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Building Resilience, Preventing Burnout

  • JP works with schools providing training on how to ameliorate teacher weaknesses brought to light through the process of teacher evaluation.

  • JP brings together several critical factors in the development of an effective school.

  • Common Core State Standards, Factors Influencing Student Achievement, Responsive Coaching, Teacher Evaluation, Autism

  • JP partners with schools and districts across the country to provide intensive professional development for scientifically-based programs.

  • JP Associates offers our sites grant writing assistance. Take advantage of our experience writing successful grant requests.
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JP Associates, Inc
The School Improvement Specialists
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Building Resilience, Preventing Burnout

 A woman seated at her desk and leaning back in her chair—eyes closed and smiling.

Whether you’re a new teacher or a veteran,

try these tips for taking care of yourself and staying energized throughout the school year.

If you’re a new teacher, maybe you’ll feel affirmed to know that researchers have found that the hardest stretch of the school year, especially for novice teachers, is late October to Thanksgiving break. By that time of the year, the rush and excitement of the start has faded, you’re tired, and you’re not yet seeing the impact of all the hard work you’re putting in—you aren’t yet seeing leaps in student learning.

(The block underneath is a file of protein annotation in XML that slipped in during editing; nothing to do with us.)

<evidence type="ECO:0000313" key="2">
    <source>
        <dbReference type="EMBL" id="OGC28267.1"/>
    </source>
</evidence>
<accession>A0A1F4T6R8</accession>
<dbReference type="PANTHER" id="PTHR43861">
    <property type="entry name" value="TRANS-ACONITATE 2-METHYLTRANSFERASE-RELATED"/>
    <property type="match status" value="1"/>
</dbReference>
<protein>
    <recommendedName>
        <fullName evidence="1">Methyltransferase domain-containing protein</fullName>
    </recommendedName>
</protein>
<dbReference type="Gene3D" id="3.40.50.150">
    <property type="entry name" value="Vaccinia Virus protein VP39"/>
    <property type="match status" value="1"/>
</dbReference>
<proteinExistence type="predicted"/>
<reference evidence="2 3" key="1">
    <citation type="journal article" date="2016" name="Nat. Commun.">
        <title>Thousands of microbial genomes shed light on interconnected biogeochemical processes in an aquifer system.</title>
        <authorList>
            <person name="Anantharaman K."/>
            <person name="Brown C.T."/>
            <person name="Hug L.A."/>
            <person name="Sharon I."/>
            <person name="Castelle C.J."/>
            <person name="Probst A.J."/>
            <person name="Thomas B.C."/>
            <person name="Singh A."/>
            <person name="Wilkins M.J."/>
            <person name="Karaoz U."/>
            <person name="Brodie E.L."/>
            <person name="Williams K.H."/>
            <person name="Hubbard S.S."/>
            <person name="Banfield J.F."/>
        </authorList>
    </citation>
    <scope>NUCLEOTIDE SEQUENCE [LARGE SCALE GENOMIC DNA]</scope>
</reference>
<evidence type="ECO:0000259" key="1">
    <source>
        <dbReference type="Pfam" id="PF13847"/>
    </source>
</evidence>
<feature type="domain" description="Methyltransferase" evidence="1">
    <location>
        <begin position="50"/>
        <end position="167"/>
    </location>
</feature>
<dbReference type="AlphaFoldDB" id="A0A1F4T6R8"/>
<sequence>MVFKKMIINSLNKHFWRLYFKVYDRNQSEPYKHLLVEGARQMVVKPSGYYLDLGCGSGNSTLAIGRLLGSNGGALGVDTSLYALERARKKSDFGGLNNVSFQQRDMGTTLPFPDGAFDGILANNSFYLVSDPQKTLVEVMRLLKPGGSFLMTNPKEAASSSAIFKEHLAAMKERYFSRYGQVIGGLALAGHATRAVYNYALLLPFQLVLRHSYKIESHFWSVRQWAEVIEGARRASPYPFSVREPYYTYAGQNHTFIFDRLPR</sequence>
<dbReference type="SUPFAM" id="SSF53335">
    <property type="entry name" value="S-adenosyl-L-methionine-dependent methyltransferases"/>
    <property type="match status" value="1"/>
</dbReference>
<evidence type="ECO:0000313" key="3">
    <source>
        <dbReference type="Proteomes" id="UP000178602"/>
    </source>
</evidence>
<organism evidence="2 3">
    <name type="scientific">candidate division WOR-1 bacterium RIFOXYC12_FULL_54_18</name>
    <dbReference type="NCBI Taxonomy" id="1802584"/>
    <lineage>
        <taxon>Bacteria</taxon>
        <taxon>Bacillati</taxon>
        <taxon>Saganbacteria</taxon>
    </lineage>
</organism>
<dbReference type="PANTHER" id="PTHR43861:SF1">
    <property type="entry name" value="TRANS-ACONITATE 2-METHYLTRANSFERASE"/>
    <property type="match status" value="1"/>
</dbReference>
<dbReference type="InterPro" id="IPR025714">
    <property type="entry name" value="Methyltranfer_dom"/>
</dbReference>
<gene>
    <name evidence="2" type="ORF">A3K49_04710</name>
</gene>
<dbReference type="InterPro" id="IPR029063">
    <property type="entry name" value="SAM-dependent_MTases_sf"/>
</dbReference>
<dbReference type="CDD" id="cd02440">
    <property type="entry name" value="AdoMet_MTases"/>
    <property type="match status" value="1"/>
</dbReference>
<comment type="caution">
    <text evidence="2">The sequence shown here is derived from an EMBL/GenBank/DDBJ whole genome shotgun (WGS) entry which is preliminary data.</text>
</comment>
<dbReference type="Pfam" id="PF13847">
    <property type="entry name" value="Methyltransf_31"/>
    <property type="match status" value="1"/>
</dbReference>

Let me quickly define burnout. Burnout is physical and emotional exhaustion. It can manifest as low-level depression. It’s what happens as a result of unrelenting stress—both physical and emotional. And you can prevent it. You can recognize the indicators of burnout, you can boost your emotional resilience, and you can draw boundaries around what you do so that you can tend to your physical and emotional well-being.

Taking Action

Whether you’re in your first or 15th year of teaching, here are 10 tips for staying energized, at any point in the school year:

1. Care for your body. Prioritize sleep above all else. Aim for eight hours a night. There are many connections between sleep and emotional wellness. Eat nutritious food. Move your body. You know this, but I need to remind you.

2. Carve out downtime and honor it religiously. Make sure you take at least one weekend day off. During the week, be sure to stop working by 8 pm. You need to rest. Working yourself to the bone or martyring yourself to the cause is useless. It won’t ultimately serve you or your students.

3. Build in micro-moments of renewal during the day. Every hour, or at least a couple times a day, sit still for one minute. Close your eyes. Imagine all your stress draining out of the palms of your hands and the soles of your feet.

4. Cultivate realistic optimism. Resilient people are optimistic. Remember that challenge and struggle are temporary, not permanent. Being optimistic has nothing to do with being a Pollyanna or denying reality. It’s about holding to the belief that positive change is always possible. It’s about seeing the glass as half full and half empty.

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  • Detailed Needs Assessment
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  • Grant-writing
  • Strategies for serving students with Autism
  • Creating a positive school/classroom culture
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  • Common Core State Standards
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